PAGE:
The news that Harry Leader had ‘crossed the bar’ and now rests in calmer waters was received with a great sadness.
There will always be very warm memories of Harry; having then only very recently been discharged from hospital, he had appeared to be his old self, even after quite a prolonged stay; but true to his character he did not disclose any details of his suffering or illness.
Harry will certainly be missed by all those who knew him—especially those members of the London Branch Committee—who sometimes were the butt of many ribald comments emitting from the irreverently titled Stokers Mess. He, being an active and leading member of this group, had the ability and wit of always being able to find a quick and humorous remark for whatever was being discussed at the time, sometimes raising a smile from his selected ‘target’—but his banter was always made without malice.
His broad cockney accent assisted his particular brand of charm, this also added to an ability to display a very warm nature and great love of being among those whom he called his ‘shipmates’.
Although being a fully paid up and active member of ‘our Stoker’s Mess’, Harry was not a member of the Engineering Branch of the RN. He had ended his naval career as an A/B Seaman having been awarded the Distinguished Service Medal.
Harry was one of only 10 survivors when MTB 622 was lost off the coast of Holland on the night of March 9th/10th 1943. Severely injured, he was rescued by the crew of the German naval craft VP 1300, spending many months in Dutch and German hospitals before being incarcerated in a POW camp deep in Germany. Still suffering from his wounds he, with three others, decided to try and escape from the POW camp after hearing of a proposed forced march of the inmates deeper into Germany.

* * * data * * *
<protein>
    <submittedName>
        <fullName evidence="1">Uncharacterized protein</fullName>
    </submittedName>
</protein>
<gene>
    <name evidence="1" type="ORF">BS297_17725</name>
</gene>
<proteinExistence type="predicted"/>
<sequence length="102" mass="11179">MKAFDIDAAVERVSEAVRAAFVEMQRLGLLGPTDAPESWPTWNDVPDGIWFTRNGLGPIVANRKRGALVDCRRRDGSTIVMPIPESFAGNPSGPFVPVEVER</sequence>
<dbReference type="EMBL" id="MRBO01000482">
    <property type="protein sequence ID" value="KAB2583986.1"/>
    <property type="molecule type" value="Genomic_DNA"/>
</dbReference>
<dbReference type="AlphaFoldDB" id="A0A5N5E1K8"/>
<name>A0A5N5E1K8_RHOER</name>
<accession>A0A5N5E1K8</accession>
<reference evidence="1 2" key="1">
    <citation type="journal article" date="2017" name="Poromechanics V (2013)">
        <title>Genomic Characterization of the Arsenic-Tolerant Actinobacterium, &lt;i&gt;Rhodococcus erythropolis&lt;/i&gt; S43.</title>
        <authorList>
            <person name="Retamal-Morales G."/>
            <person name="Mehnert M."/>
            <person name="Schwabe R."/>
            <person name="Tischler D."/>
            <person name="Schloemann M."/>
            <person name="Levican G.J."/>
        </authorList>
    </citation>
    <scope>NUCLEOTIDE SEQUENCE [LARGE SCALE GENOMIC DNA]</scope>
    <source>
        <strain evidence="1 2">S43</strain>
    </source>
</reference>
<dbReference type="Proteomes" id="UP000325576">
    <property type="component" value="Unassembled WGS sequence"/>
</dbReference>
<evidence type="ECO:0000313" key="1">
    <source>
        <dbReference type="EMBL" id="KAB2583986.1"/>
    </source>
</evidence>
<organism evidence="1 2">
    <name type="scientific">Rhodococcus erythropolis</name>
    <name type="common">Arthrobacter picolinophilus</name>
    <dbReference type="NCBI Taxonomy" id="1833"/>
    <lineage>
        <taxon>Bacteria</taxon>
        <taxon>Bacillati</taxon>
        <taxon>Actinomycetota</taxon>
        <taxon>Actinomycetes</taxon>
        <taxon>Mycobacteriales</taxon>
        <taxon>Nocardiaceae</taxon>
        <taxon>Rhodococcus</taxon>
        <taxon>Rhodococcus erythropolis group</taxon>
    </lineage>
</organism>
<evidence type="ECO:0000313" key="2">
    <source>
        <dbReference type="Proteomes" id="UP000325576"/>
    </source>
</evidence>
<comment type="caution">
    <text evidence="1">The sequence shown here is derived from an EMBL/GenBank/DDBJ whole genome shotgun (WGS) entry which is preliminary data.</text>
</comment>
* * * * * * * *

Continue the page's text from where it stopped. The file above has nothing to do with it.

After several hair-raising ‘incidents’ they managed to reach the advancing Allied army. Harry was to feel the generosity of the American troops for a number of weeks before eventually being repatriated back to the UK.
Harry thoroughly enjoyed the friendly banter between Home Waters and Mediterranean war theatre crews—both fully represented at the London Branch meetings.
For many, Harry will be remembered as a true friend, but also it should be remembered that he stands among the ranks of this country’s heroes.
He will be sadly missed by his beloved wife Gwen, his son-in-law, grandchildren and great-grandson Harry.
Lest we forget